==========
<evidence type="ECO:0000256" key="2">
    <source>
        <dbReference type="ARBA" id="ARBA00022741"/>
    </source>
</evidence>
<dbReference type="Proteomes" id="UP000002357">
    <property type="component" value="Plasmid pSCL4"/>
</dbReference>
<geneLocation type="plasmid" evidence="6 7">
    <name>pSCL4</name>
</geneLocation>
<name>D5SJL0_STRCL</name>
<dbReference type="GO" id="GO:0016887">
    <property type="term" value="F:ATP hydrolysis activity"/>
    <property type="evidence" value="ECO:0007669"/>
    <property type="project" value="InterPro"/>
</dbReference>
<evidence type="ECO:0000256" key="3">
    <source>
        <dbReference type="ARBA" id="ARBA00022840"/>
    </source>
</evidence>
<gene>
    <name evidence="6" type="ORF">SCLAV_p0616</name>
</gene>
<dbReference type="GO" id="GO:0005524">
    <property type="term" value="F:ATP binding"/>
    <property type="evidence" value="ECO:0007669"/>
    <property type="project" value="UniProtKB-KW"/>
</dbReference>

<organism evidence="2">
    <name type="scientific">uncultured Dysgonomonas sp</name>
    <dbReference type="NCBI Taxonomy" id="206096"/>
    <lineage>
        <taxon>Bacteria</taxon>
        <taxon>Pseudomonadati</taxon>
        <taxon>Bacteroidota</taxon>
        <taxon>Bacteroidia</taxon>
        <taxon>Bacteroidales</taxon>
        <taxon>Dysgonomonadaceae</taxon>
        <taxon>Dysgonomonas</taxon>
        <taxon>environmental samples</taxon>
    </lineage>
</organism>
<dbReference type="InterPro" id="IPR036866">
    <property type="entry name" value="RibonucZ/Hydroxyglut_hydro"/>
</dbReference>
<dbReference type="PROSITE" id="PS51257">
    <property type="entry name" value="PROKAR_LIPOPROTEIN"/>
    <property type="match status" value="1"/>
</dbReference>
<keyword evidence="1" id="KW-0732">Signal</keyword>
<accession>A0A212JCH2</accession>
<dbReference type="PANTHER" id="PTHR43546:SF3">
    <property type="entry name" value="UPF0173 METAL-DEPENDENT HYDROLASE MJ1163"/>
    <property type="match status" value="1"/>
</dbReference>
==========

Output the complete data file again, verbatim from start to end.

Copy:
<evidence type="ECO:0000256" key="2">
    <source>
        <dbReference type="ARBA" id="ARBA00022741"/>
    </source>
</evidence>
<dbReference type="Proteomes" id="UP000002357">
    <property type="component" value="Plasmid pSCL4"/>
</dbReference>
<geneLocation type="plasmid" evidence="6 7">
    <name>pSCL4</name>
</geneLocation>
<name>D5SJL0_STRCL</name>
<dbReference type="GO" id="GO:0016887">
    <property type="term" value="F:ATP hydrolysis activity"/>
    <property type="evidence" value="ECO:0007669"/>
    <property type="project" value="InterPro"/>
</dbReference>
<evidence type="ECO:0000256" key="3">
    <source>
        <dbReference type="ARBA" id="ARBA00022840"/>
    </source>
</evidence>
<gene>
    <name evidence="6" type="ORF">SCLAV_p0616</name>
</gene>
<dbReference type="GO" id="GO:0005524">
    <property type="term" value="F:ATP binding"/>
    <property type="evidence" value="ECO:0007669"/>
    <property type="project" value="UniProtKB-KW"/>
</dbReference>

<organism evidence="2">
    <name type="scientific">uncultured Dysgonomonas sp</name>
    <dbReference type="NCBI Taxonomy" id="206096"/>
    <lineage>
        <taxon>Bacteria</taxon>
        <taxon>Pseudomonadati</taxon>
        <taxon>Bacteroidota</taxon>
        <taxon>Bacteroidia</taxon>
        <taxon>Bacteroidales</taxon>
        <taxon>Dysgonomonadaceae</taxon>
        <taxon>Dysgonomonas</taxon>
        <taxon>environmental samples</taxon>
    </lineage>
</organism>
<dbReference type="InterPro" id="IPR036866">
    <property type="entry name" value="RibonucZ/Hydroxyglut_hydro"/>
</dbReference>
<dbReference type="PROSITE" id="PS51257">
    <property type="entry name" value="PROKAR_LIPOPROTEIN"/>
    <property type="match status" value="1"/>
</dbReference>
<keyword evidence="1" id="KW-0732">Signal</keyword>
<accession>A0A212JCH2</accession>
<dbReference type="PANTHER" id="PTHR43546:SF3">
    <property type="entry name" value="UPF0173 METAL-DEPENDENT HYDROLASE MJ1163"/>
    <property type="match status" value="1"/>
</dbReference>